“( The his­tory books) taught me a lit­tle dif­fer­ent story,” Gould­ing said, “but the oral tra­di­tions are that we met on these plains and these beaches and we lived to­gether in this area.

“It is im­por­tant that we come to­gether and mark this im­por­tant ter­ri­tory in this sig­nif­i­cant event to­day.”

Greene re­counted many of the de­tails known about the his­tory of the Beothuk, their way of life and tra­di­tions. She spoke of the in­ter­ac­tion with the Euro­peans who at first came to the area on a sea­sonal ba­sis and later year-round, and how it led to the even­tual demise of their peo­ple.

Arche­ol­o­gists have dis­cov­ered ar­ti­facts in the area that are both pre- con­tact and his­toric, and these help “give us the story of the Beothuk” she said.

Damming the lake and in­dus­try has de­stroyed a lot of the sites through ero­sion and ris­ing and fall­ing wa­ter lev­els, she said, so it was like “the end of the Beothuk all over again.”

“Let us pro­tect what is left of this spe­cial place,” Greene said.

The plaque was un­veiled by Greene, Lewis- Simp­son, Gould­ing and Simms. Text on the plaque was read by JCRs Noel Rowsell and Me­quila Lafitte. Guides sang “Land of the Sil­ver Birch” and the Ex­ploits Na­tive Women’s As­so­ci­a­tion drummed the “Mi’Kmaq Prayer Song.”

Lewis- Simp­son noted her daugh­ter is learn­ing about the Beothuk in Grade 5.

“So although we can’t re­ally change the past,” she said, “we can per­haps shape the fu­ture as we go for­ward in this place.”

Tourism po­ten­tial

The In­dian Point site was orig­i­nally des­ig­nated as a Na­tional His­toric Site in 1978, but the plaque wasn’t made avail­able un­til now.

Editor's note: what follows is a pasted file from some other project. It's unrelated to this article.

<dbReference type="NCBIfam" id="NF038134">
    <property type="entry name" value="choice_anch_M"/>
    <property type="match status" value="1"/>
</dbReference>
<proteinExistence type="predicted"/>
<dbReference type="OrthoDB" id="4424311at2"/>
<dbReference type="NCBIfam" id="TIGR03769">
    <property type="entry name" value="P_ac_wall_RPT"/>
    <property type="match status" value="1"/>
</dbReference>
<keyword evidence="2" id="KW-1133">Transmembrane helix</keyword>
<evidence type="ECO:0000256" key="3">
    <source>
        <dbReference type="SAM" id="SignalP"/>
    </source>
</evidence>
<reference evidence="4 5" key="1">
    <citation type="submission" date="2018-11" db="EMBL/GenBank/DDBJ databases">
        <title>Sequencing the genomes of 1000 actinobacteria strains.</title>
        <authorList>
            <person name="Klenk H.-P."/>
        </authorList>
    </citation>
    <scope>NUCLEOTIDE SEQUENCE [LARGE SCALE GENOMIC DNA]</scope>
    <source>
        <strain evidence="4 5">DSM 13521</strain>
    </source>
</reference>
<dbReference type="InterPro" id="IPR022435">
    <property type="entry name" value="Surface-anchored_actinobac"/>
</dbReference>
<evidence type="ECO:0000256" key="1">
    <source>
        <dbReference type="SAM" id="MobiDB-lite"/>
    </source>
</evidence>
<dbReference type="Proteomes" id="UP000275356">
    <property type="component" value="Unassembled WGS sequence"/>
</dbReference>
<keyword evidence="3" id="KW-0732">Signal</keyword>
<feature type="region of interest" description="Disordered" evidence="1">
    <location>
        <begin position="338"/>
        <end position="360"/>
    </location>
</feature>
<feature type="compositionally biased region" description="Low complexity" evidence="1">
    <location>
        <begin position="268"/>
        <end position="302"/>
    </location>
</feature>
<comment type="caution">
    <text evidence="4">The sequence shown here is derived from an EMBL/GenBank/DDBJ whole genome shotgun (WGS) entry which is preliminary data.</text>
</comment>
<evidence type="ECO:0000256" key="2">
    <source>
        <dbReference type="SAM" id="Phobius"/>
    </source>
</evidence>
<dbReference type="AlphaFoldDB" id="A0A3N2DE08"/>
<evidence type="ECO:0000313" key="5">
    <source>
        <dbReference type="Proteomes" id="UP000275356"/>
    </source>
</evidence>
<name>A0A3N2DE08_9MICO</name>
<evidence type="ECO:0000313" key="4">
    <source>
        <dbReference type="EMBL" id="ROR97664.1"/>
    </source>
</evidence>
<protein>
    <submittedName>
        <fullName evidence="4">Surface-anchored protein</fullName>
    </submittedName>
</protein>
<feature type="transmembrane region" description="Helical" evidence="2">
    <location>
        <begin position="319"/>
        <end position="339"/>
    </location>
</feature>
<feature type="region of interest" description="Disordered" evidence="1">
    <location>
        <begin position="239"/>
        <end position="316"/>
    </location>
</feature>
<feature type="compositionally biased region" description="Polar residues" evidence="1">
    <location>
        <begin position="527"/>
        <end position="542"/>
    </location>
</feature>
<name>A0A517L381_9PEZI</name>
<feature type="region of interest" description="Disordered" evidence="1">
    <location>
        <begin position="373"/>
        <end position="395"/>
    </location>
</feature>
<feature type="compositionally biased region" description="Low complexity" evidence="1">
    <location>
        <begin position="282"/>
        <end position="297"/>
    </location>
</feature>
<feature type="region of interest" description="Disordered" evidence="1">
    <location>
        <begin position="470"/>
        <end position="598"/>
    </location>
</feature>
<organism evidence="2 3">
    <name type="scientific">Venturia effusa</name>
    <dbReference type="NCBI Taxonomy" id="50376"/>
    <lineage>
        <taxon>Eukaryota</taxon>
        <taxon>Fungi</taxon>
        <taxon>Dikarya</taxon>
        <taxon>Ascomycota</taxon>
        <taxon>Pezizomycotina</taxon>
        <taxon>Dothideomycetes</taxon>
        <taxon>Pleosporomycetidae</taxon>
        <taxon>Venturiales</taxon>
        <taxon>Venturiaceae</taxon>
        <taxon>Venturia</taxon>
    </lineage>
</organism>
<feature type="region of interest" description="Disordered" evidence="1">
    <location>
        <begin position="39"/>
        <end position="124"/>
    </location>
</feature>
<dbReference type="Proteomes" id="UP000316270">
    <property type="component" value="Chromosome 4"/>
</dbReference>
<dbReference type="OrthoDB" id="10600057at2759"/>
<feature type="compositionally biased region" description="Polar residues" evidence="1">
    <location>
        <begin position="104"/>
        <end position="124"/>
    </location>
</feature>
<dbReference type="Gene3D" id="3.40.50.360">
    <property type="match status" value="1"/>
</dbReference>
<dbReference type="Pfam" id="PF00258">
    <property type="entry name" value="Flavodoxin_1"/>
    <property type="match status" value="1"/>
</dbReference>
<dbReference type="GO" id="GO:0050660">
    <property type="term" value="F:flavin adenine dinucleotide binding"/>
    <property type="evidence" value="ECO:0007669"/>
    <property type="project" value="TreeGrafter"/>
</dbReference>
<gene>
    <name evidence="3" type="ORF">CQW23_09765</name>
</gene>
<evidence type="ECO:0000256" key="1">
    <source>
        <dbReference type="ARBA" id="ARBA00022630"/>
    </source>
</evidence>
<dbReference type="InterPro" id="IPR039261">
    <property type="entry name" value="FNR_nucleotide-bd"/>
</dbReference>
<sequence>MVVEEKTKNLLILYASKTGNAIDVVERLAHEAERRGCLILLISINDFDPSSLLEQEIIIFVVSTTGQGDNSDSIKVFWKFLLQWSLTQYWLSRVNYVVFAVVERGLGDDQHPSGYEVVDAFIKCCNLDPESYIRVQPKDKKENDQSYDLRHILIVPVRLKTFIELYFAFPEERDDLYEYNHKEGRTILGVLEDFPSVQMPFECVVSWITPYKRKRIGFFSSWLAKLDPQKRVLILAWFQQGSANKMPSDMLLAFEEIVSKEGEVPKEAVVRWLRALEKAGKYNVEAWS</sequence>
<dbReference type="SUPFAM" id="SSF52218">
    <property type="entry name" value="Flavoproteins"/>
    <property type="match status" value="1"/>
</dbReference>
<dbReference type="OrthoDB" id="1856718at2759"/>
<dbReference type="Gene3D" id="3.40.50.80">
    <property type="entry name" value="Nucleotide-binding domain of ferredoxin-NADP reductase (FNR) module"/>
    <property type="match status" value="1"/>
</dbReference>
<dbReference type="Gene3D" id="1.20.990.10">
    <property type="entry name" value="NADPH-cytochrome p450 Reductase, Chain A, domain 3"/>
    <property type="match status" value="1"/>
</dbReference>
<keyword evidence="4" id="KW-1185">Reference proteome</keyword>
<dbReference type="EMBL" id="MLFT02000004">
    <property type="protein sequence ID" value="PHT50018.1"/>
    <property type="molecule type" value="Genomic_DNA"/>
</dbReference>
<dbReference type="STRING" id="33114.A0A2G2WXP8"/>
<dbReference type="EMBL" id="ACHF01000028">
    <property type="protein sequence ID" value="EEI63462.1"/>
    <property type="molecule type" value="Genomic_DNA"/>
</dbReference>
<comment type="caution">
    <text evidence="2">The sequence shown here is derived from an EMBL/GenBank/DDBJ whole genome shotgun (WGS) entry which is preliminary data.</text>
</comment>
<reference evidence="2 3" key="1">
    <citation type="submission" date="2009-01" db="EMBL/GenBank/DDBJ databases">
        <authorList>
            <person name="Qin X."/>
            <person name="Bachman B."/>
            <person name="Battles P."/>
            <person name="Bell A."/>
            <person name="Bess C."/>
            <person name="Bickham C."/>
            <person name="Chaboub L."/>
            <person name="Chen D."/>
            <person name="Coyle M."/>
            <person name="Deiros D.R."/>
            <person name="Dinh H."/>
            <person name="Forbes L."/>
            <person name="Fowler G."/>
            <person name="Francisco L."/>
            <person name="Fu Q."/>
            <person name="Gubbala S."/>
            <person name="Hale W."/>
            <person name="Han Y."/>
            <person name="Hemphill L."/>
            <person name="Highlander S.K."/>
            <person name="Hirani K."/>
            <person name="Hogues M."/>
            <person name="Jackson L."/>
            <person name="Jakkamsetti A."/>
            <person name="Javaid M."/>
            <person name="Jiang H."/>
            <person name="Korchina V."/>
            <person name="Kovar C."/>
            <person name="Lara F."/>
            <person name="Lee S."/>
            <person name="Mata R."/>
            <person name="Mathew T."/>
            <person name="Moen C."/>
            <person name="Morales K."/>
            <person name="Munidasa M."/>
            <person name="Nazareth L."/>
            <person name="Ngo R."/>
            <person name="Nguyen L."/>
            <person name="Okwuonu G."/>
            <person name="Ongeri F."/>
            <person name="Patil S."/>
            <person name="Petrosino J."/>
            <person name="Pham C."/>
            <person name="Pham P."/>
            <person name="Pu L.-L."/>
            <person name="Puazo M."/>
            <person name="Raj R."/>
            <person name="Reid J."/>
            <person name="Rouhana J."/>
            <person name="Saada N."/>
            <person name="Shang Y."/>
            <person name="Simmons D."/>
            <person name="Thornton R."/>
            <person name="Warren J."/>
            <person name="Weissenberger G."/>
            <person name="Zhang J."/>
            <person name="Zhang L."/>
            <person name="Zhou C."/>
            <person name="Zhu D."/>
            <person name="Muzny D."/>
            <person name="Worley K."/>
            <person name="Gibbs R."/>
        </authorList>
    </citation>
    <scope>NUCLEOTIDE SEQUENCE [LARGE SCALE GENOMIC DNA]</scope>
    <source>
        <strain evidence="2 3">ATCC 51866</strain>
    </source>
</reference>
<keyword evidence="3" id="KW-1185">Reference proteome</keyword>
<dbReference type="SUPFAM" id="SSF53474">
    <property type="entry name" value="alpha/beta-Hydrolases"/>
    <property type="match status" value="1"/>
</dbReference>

Those at­tend­ing were pleased to see the plaque un­veiled and see its great value for the area.

“I’m hop­ing it will be a good mar­ket­ing ( tool),” Greene says. “It’s been my mis­sion to get ( Parks Canada) to get the plaque and say, ‘this is what it is.’ We re­ally should take care of (the site) and I think the plaque helps you do that.”

Millertown mayor Bar­bara Shep­pard agrees. She hopes it will at­tract more tourism to the area.

“At least now we’ve got some­thing from a tourism per­spec­tive, some­thing of in­ter­est that we can ac­tu­ally take peo­ple to show,” she said.

Simms said the plaque brings a spe­cial recog­ni­tion be­cause now the site will re­ceive more pro­mo­tion.

“Be­fore it was just word of mouth, where peo­ple just knew about In­dian Point. But now that Parks Canada has ac­knowl­edged it, that goes a long way be­cause we can talk about it and there is money that goes to­ward the pro­mo­tion of it.”

The plaque will stay in­side for the win­ter, but come spring, plans will be made to erect it on site at In­dian Point, says Ray Ken­ney, public re­la­tions and com­mu­ni­ca­tions of­fi­cer with Parks Canada in St John’s.

He says Parks Canada will con­sult with the Red In­dian Lake Her­itage So­ci­ety and be­tween them will de­cide on the lo­ca­tion and back­drop, while be­ing cog­nizant of pro­tect­ing the ex­ist­ing his­toric site.


Mem­bers of the Ex­ploits Na­tive Women’s As­so­ci­a­tion at the new Parks Canada his­toric sites and mon­u­ments plaque fol­low­ing the cer­e­mony for its un­veil­ing Oct. 27. As­so­ci­a­tion drummed the “Mi’Kmaq Hon­our Song” and the “Mi’Kmaq Prayer Song” at the plaque un­veil­ing cer­e­mony.


A Parks Canada his­toric sites and mon­u­ments plaque was un­veiled dur­ing a cer­e­mony at In­dian Point near Millertown Oct. 27. From left: Teresa Greene, Red In­dian Lake Her­itage So­ci­ety pres­i­dent; Dr. Shan­non Lewis-Green, NL rep­re­sen­ta­tive for His­toric Sites and Mon­u­ments Board of Canada; Keith Gould­ing, Qalipu First Na­tion band man­ager, and MP Scott Simms.


The 1st Buchans Guide Unit and the Buchans Pa­trol of the Ju­nior Cana­dian Rangers at­tended the cer­e­mony at In­dian Point near Millertown. Both groups took an ac­tive part in the event.